This Archaic Bug Out Location Could Be Your Only Option

Yes, ReadyNutrition Readers, I am advocating the possibility of finding yourself a nice cave to shelter within when the SHTF.  This primarily as a backup location, but as a primary location if your house is either in a target area for a disaster or if it is not constructed sturdily enough.  Uncle Caveman would surely shed a tear in his eye just thinking of the exodus…back to the caves.  Let’s discuss some of the advantages to being able to find a suitable cave…right after we define what is suitable.

For starters, the ideal cave would be formed from rock, such as granite or a similarly “hard” stone.  This is mentioned because many “caves” are in fact just deep fissures and are made out of ice or comprised partially of ice.  This poses a problem of both cave-ins and also floods.  Many “caves” on the slopes of mountains are just fissures with ice surrounding the walls…and not a true cave with a floor, ceiling, and walls that will not dissolve with higher temperatures.

First suggestion: find your state’s BLM (Bureau of Land Management) to learn of resources that will locate and map the known caves in your area/vicinity of your home.  I stressed the word “known” because for every cave that has been mapped there are at least 10 that have not been.  The ones made of rock/stone are usually more stable.  Chances are there is nothing being done in the caves that are on federal or state property.  Perhaps there will even be “no trespassing” signs, or they’ll try to keep you from going in the cave.

Your job is to find them and learn about them as much as possible, even if you can’t enter into them.  After the SHTF, I seriously doubt the “friendly” park ranger will be concerned with keeping you out of the government-owned cave.  The advantages to a cave (besides the obvious of keeping the elements off of you) are worth considering.  Caves stay cooler in the summertime, and if you manage to occupy one in the winter, can maintain an even temperature that may be less than what is outside by a substantial degree.

Caves can be readily defensible depending on their layout.  Many caves have a large, anterior chamber with smaller chambers to the rear or sides.  These smaller chambers can be used as storage rooms, and also for a retreat or a hide if for some reason it becomes necessary to vacate the larger chamber.  The disadvantage is that few caves have an exit, so if it becomes necessary to defend yourselves, you do not have a recourse but to win.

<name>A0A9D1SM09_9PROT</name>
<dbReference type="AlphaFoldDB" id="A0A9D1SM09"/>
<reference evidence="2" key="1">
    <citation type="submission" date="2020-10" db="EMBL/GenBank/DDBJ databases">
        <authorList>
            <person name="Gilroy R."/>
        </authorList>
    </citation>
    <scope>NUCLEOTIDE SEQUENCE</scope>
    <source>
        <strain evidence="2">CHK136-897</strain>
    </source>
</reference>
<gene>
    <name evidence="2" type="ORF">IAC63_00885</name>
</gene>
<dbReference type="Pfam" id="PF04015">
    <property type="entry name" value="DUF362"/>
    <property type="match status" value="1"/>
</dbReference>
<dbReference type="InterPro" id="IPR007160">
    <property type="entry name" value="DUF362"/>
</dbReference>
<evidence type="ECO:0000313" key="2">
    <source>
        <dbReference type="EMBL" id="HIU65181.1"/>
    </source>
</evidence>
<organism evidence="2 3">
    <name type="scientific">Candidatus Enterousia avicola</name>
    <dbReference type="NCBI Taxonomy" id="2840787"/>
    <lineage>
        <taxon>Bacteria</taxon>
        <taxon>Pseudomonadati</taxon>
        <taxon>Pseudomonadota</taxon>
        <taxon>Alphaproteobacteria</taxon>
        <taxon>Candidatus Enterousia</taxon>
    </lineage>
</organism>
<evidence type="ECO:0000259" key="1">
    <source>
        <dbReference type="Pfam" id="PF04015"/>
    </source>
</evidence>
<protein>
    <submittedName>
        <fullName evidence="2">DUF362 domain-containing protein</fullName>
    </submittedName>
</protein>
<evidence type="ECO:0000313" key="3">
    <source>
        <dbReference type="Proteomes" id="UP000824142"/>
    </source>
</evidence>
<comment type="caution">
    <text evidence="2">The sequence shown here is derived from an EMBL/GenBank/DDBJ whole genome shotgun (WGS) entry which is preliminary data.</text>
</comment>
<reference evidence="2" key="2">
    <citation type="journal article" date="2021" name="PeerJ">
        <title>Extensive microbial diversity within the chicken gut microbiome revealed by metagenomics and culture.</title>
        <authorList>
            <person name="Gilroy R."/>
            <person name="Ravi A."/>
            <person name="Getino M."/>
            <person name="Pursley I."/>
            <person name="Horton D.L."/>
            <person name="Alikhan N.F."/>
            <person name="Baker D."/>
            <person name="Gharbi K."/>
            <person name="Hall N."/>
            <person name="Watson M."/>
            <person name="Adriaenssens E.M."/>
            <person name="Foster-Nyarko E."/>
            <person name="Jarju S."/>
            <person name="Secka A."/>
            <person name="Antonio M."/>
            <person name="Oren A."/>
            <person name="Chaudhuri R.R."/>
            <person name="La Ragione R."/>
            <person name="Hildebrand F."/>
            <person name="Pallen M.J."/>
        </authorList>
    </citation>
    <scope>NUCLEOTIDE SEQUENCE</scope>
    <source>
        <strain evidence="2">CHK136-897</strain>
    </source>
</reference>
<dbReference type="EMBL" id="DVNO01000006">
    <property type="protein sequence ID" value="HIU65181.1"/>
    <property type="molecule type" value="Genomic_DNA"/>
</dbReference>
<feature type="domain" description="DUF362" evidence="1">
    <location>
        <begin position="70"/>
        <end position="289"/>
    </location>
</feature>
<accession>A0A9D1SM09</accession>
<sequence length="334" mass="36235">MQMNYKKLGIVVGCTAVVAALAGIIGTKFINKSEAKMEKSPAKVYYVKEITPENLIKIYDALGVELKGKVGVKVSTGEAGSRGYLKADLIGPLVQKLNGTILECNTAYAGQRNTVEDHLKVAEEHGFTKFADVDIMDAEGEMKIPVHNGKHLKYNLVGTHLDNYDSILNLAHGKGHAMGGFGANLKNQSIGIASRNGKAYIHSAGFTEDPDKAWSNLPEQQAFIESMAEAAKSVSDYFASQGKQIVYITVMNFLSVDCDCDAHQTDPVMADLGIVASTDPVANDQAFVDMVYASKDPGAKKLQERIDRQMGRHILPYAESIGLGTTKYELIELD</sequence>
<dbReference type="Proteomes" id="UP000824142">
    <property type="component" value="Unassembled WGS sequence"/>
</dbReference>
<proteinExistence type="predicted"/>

You also need to find out what “roommates” may be in the cave, such as bats or bears, the latter of which tend to be very defensive of the territory.  Also, if you live in grizzly country, the fall months are the time the bears feed before bedding down at the end of the year.  You don’t want them coming in while they’re still awake, or moving into the cave when they’re in there asleep.

Keep your plans to yourself.  Plenty of others will have the same idea.  Ensure there is a water supply nearby the cave, as well as adequate game and also wood for fires.  Most of all, learn as much as possible about the cave(s) you are considering, not just geographically but from a geological perspective.  A cave may be something to use as a fallback retreat that may provide you and your family just what you need from either a temporary or a permanent perspective after the SHTF.

Jeremiah Johnson is the Nom de plume of a retired Green Beret of the United States Army Special Forces (Airborne). Mr. Johnson was a Special Forces Medic, EMT and ACLS-certified, with comprehensive training in wilderness survival, rescue, and patient-extraction. He is a Certified Master Herbalist and a graduate of the Global College of Natural Medicine of Santa Ana, CA. A graduate of the U.S. Army’s survival course of SERE school (Survival Evasion Resistance Escape), Mr. Johnson also successfully completed the Montana Master Food Preserver Course for home-canning, smoking, and dehydrating foods.